Baker specifically rejected the proposal of some American and Soviet economists that the West should attempt to remake the Soviet economy through a massive aid package and said a slower "step-by-step approach" was more "realistic and workable."
Addressing NATO foreign ministers in Copenhagen, Baker spoke hours before the Britain announced it has invited Soviet President Mikhail Gorbachev to present his economic reform plans to President Bush and the leaders of the other six major industrialized democracies in London at the conclusion of their annual economic summit next month.
In his speech to the NATO ministers, Baker said: "The Soviets must find the will to open the way to a new future. They must start with self-help.
"If they do, we will support them," he said, but added: "I don't honestly think we can catalyze Soviet reform through a "Big-Bang' approach."
Aides said that was a reference to the proposals of some experts that Western countries should attempt to jump-start sweeping economic reforms in the Soviet Union with an aid program as large as $50-billion per year.
Baker suggested six economic reforms and four political reforms that the Soviet Union should implement to transform its economy.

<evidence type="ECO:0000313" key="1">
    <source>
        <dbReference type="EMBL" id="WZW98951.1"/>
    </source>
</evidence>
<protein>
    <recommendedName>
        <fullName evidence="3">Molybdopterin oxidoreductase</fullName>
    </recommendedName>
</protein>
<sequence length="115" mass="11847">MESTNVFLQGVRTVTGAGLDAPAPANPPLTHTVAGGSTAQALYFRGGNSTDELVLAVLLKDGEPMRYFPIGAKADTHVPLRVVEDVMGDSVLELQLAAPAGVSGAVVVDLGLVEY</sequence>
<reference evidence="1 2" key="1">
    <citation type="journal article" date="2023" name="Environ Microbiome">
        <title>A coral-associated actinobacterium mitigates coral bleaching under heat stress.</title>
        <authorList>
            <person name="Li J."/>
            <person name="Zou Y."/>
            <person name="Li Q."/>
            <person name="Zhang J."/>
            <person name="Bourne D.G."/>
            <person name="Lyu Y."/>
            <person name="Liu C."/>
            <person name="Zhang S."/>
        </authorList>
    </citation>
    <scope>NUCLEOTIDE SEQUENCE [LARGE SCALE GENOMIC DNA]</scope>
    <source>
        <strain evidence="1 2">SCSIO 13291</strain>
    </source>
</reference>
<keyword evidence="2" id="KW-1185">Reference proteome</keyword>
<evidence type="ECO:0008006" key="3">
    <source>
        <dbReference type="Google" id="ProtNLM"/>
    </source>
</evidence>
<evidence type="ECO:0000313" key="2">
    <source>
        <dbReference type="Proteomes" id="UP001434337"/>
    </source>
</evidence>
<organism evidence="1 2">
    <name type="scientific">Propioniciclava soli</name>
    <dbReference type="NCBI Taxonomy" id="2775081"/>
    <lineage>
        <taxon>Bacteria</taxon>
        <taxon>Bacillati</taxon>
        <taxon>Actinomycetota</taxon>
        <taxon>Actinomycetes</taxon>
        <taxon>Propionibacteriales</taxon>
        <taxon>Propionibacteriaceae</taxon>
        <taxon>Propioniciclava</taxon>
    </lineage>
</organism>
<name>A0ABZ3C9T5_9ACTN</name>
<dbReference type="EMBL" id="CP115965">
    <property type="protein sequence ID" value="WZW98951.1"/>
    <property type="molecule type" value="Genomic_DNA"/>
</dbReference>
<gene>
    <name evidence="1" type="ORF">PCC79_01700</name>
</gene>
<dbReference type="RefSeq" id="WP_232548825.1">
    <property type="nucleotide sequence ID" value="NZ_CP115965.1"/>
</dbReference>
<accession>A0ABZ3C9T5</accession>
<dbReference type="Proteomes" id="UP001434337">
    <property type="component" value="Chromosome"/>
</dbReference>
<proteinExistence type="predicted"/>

In economic terms, he said, "the Soviets must move to embrace a real market economy with private property, incentives, established and respected laws on exchange, competition, a sound currency and real prices." By incentives, Baker meant principally that businesses in the Soviet Union should be allowed to make profits _ and then keep them.
In political terms, he said, the Soviet Union should continue moving toward free elections and the rule of law; allow the Baltic republics to gain independence and other republics to gain autonomy; eliminate aid to Cuba and other "regimes that pursue internal repression or external subversion," and reduce defense spending.
Without offering any specifics, Baker held out for the Soviets the prospect of significant help from the West if they fulfill those conditions.
"We recognize the choices the Soviets need to make," he said. "But . . . we do not intend to stand idly by if the Soviets come to grips with these questions of political and economic legitimacy. Perestroika could be the most important revolution of this century. All of us have a profound stake in its outcome."
Gorbachev agrees that the Baltics have a right to self-determination. But he delivers a word of caution.
Mikhail Gorbachev told Swedes Thursday not to let their concern for the neighboring Baltic peoples extend into interference in Soviet affairs.
The question of independence sought by the Soviet Baltic republics, Estonia, Latvia and Lithuania, dominated talks between Gorbachev and Swedish Prime Minister Ingvar Carlsson in Stockholm.